Gadget
07-04-2003, 09:09 AM
Thanks for the reply! I am about to implement this change, so I will let you know how it goes...

Maja
06-07-2003, 04:55 PM
You may want to look at splitting the "main" server into smaller "zone" servers (or whatever you'd like to call them). Looking at Everquest, they have the following (very basic):

Patch Server (Patching Clients to current version)
Login/Chat Server (Authentication and basic Chat)
World Server (Messages, and zone transfers)
Zone Server (Main Server [for zone])

This method is very scalable becuase each zone runs the "game" but provides the user with different content, while the World Server allows players to jump from zone to zone, and send messages to anyone on the "world" server list.

I know thats a very basic description of how Everquest works, but just a thought..

Gadget
14-10-2003, 10:35 AM
You may want to look at splitting the "main" server into smaller "zone" servers (or whatever you'd like to call them). Looking at Everquest, they have the following (very basic):

Patch Server (Patching Clients to current version)
Login/Chat Server (Authentication and basic Chat)
World Server (Messages, and zone transfers)
Zone Server (Main Server [for zone])

This method is very scalable becuase each zone runs the "game" but provides the user with different content, while the World Server allows players to jump from zone to zone, and send messages to anyone on the "world" server list.

I know thats a very basic description of how Everquest works, but just a thought..

It's already done like that ;)

We have login server, message server, and main server. Many main servers can be setup on seperate machines, each linked to the primary main server. When a player logs in the main server forwards them to where they are playing. (ie. the machine hosting the map).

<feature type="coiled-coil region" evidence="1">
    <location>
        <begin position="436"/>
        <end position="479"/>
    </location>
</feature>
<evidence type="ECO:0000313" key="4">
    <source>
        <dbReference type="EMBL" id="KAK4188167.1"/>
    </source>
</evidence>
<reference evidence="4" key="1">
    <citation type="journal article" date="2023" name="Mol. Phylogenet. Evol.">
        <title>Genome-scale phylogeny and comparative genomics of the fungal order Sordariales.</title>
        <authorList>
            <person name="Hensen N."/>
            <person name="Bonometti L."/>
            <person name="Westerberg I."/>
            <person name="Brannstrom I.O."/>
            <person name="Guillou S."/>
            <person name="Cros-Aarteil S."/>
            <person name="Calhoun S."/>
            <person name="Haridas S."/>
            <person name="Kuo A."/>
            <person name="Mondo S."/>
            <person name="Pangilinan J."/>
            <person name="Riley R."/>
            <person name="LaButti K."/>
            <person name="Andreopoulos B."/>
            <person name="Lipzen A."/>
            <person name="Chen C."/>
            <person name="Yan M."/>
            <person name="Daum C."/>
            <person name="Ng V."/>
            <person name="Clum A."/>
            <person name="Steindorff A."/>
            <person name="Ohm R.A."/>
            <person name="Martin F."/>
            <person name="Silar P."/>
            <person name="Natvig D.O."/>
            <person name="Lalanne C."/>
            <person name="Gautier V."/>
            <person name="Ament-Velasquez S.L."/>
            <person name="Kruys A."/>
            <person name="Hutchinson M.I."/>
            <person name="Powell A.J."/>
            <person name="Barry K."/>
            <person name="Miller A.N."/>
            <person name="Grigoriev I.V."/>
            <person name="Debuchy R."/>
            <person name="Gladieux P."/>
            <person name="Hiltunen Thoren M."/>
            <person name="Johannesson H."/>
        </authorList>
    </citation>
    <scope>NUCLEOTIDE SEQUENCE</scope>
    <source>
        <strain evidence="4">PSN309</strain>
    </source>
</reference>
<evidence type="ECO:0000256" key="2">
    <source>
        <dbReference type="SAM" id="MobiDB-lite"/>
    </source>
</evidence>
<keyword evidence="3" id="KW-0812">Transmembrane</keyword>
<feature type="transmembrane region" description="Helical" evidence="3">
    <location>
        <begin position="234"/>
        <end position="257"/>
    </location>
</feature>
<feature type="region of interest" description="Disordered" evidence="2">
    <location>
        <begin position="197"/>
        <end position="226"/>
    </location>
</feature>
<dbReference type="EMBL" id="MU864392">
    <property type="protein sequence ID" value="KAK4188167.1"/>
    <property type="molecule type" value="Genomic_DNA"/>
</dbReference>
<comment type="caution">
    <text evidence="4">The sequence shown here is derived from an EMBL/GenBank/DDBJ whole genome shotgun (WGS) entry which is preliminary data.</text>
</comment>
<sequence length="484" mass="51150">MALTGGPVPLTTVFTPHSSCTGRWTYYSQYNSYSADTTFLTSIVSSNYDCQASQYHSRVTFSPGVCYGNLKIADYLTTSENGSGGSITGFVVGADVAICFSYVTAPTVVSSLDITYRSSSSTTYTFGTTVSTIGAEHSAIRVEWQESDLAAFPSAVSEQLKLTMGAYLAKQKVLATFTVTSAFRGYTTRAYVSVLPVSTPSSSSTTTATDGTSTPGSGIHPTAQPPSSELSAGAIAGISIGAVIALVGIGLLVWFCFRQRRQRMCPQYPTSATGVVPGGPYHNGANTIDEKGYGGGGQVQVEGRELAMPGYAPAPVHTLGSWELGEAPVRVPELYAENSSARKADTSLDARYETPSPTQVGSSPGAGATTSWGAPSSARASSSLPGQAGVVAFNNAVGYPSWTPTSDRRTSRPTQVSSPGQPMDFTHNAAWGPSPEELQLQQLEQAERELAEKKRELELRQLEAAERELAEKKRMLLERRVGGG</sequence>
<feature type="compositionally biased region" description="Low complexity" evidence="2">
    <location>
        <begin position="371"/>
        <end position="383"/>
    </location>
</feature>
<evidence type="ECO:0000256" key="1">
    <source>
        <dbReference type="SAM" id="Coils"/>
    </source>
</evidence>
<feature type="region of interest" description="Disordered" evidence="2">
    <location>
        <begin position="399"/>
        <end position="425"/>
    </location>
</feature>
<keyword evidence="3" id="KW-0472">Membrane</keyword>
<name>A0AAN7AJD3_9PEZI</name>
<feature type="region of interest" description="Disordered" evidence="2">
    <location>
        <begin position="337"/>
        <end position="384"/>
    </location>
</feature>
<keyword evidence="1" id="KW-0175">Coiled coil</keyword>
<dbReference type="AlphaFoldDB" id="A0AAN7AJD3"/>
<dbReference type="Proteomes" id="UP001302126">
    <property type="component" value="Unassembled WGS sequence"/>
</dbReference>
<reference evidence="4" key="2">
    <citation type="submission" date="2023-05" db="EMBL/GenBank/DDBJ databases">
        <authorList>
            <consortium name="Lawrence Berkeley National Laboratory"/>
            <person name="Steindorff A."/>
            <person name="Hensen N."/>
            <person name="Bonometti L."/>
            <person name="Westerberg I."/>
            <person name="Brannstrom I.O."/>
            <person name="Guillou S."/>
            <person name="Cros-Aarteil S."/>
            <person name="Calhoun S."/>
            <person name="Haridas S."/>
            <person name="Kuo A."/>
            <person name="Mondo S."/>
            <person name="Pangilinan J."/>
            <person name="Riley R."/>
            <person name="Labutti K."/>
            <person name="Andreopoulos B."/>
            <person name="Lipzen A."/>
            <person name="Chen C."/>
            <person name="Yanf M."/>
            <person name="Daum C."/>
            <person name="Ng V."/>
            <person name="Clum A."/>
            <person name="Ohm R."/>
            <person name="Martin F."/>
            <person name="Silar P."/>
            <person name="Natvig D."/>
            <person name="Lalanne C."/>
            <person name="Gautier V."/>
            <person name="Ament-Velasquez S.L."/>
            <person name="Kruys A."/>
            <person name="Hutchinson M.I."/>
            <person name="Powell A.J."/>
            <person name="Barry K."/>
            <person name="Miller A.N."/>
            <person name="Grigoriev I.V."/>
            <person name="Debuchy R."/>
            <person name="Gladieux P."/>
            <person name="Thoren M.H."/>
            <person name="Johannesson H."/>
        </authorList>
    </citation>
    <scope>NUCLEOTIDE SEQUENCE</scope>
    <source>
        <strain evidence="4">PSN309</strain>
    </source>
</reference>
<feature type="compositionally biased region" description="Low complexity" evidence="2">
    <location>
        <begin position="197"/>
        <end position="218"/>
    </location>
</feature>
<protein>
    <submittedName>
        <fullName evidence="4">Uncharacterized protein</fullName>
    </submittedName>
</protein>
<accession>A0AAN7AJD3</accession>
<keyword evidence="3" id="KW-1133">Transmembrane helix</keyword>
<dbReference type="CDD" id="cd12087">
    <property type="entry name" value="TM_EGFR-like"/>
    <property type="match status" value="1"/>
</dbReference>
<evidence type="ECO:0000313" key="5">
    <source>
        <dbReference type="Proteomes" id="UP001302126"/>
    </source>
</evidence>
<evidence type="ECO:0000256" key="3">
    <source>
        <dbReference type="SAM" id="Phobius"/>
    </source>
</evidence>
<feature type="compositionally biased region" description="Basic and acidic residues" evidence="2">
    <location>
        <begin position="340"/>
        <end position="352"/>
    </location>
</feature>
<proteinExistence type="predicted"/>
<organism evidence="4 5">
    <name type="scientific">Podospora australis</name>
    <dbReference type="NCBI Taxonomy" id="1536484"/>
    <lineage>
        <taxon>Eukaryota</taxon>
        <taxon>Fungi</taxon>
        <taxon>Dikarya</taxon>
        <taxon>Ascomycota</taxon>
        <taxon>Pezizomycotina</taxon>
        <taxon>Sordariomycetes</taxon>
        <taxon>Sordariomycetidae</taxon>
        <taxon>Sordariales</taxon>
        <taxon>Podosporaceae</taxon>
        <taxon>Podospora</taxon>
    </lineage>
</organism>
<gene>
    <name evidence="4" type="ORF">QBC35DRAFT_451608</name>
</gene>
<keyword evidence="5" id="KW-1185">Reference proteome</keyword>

I think the problem I have is the speed of the player move code... Everything else runs like lightning, but when a player moves one space I need to delete them from a 2 dimensional array of nodes and then add them into the space they have moved to. The code is very simple yet takes 250ms... I will post it here later for comment.

Gadget
14-10-2003, 10:39 AM
For the lists of active and inactive objects, I would use a dead/live list.

I did this change and it is a superb way of handling creatures. I have a 'CreatureProcessList' that only contains active / visable creatures, the performance is awesome. The only problem remaining is getting players to walk quickly... It's taking 250ms to move one map node, I wonder if TList are slow to use?

erikphilips
08-11-2003, 12:57 AM
Does it matter what order the players are in? If not it would be much easier to have one array, and Active(int). Here's how I'd do it.
Active := 0;
Player 'A' Comes in
array[Active].name = 'A'; Active := inc(Active);
Player 'B' Comes in
array[Active].name = 'B'; Active := inc(Active);
Player 'C' Comes in
array[Active].name = 'C'; Active := inc(Active);

loop activeplayers := 0 to active-1 do <whatever>

pretty simple, now you suppose player 'A' leaves?

Array[1] := Array[Active]; inc(Active, -1);

Just my thoughts on that.

ggs
08-02-2004, 04:00 PM
The only problem remaining is getting players to walk quickly... It's taking 250ms to move one map node,
Each map node should have a double ]lots[/b] of stuff on it, you'll need a fast way to find stuff on the node.


I wonder if TList are slow to use?
For this? Yes. While adds are O(1), removals are O(N) operations.

It would help if you posted more info on this.